So the fundamental dichotomy says that filled Julia sets for x2 + c come in one of two varieties: connected sets (one piece) or Cantor sets (infinitely many pieces). There is no in-between: there are no c-values for which Jc consists of 10 or 20 or 756 pieces.

How do we decide what shape a given Jc assumes, whether it is connected or a Cantor set? Amazingly, it is the orbit of 0 that determines this. For if the orbit of 0 tends to infinity under iteration of x2 + c, then the fact is that Jc is a Cantor set. On the other hand, if the orbit of 0 does not tend to infinity, then Jc is a connected set.

A visual way to view this dichotomy is given by the Mandelbrot set. If c lies in M, then we know that the orbit of 0 does not escape to infinity under iteration of x2 + c, so Jc must be connected. If c does not lie in M then Jc is a Cantor set. This dichotomy thus gives us a second interpretation of the Mandelbrot set.

The Mandelbrot set consists of all c-values for which

• Jc is connected, or, equivalently
• the orbit of 0 under x2 + c does not tend to infinity.

To see how the filled Julia sets "fall apart" into infinitely many pieces as the c-value leaves the Mandelbrot set have a look at these movies on my website.

It is amazing that the orbit of 0 "knows" the shape of the filled Julia set for x2 + c. There are some deeper mathematical reasons for this, which we'll not go into here.

### Back to the Mandelbrot set

But the shapes of the filled Julia set and the Mandelbrot set are connected in more ways than this. The appearance of the Julia set belonging to a c-value inside one of the decorations of M gives us a way of telling the period of that decoration, and vice versa. In figure 13 we have displayed the filled Julia set for c = -0.12 + 0.75i. This filled Julia set is often called Douady's rabbit, after Adrien Douady who is one of the pioneers in this area of maths. Note that the image looks like a "fractal rabbit." The rabbit has a main body with two ears attached. Everywhere you look you see other pairs of ears.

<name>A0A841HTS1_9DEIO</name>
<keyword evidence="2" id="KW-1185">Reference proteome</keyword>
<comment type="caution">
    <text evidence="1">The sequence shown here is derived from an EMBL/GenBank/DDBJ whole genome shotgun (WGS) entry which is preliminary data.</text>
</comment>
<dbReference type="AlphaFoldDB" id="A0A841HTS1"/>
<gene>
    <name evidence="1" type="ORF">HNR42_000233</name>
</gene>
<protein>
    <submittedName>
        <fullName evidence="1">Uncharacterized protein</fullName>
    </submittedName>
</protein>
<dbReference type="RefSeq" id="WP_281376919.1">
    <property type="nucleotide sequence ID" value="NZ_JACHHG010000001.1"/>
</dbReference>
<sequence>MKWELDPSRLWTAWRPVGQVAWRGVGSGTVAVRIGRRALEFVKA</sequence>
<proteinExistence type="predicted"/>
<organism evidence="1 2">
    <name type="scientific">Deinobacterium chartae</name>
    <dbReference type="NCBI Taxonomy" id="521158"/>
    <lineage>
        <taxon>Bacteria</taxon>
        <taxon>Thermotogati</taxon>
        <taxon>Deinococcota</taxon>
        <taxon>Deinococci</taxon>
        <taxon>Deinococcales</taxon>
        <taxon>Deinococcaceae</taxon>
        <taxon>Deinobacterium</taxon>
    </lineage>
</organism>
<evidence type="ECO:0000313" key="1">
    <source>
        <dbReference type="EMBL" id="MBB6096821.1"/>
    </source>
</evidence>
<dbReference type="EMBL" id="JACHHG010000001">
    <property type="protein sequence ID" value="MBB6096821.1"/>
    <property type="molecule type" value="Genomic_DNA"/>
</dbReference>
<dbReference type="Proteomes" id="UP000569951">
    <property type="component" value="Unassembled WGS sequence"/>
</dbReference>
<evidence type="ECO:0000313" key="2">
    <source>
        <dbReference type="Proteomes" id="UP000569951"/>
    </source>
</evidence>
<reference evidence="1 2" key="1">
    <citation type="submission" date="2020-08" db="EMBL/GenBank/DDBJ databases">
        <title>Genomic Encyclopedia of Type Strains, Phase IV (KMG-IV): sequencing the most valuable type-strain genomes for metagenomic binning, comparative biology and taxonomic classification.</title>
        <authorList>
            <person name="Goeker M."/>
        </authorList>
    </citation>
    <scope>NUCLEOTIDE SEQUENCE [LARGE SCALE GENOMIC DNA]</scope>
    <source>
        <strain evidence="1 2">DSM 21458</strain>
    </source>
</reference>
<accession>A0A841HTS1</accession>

Figure 13: the fractal rabbit.

Another way to say this is that the filled Julia set contains infinitely many "junction points" at which 3 distinct black regions in Jc are attached. In figure 14 we have magnified a portion of the fractal rabbit to illustrate this.

Figure 14: a magnification of the fractal rabbit.

The fact that each junction point in this filled Julia set has 3 pieces attached is no surprise to those in the know, since this c-value lies in a primary period 3 bulb in the Mandelbrot set. This is another fascinating fact about M. If you choose a c-value from one of the primary decorations in M, then, first of all, Jc must be a connected set, and secondly, Jc contains infinitely many special junction points and each of these points has exactly n regions attached to it, where n is exactly the period of the bulb. Figure 15 illustrates this for periods 4 and 5.

Figure 15: period 4 and period 5 filled Julia sets.

My website has a collection of movies showing how the Julia set changes and how the junction points arise as the c-value moves from the main cardioid of the Mandelbrot set into the primary bulbs.

### Summary

Thus, we've seen that the Mandelbrot set possesses an extraordinary amount of structure. We can use the geometry of M to understand the dynamics of x2 + c. Or we can take dynamical information and use it to understand the shape of M. This interplay between dynamics and geometry is on the one hand fascinating and, on the other, still not completely understood. Much of this interplay has been catalogued in recent years by mathematicians such as Adrien Douady, John H Hubbard, Jean-Christophe Yoccoz, Curt McMullen, and others, but much more remains to be discovered. If you enjoyed this article, then maybe you can continue studying the Mandelbrot set and become one of the people making the discoveries.

### About the author

Robert Devaney is currently Professor of Mathematics at Boston University. His main area of research is dynamical systems, primarily complex analytic dynamics, but also including more general ideas about chaotic dynamical systems. He is the author of over one hundred research and pedagogical papers in the field of dynamical systems. He is also the (co)-author or editor of thirteen books in this area of mathematics, including a series of four books collectively called A Tool Kit of Dynamics Activities, all aimed at high school students and teachers. He has also been the "Chaos Consultant" for several theaters' presentations of Tom Stoppard's play Arcadia.

Professor Devaney has delivered over 1,300 invited lectures on dynamical systems and related topics in all 50 states in the US and in over 30 countries on six continents worldwide. He only needs Antartica to complete his goal of speaking on all continents — so if you teach at South Pole State and run some kind of seminar, give him a call!

Professor Devaney's website contains a number of interesting applets, articles and interactive papers on dynamical systems. Have a look.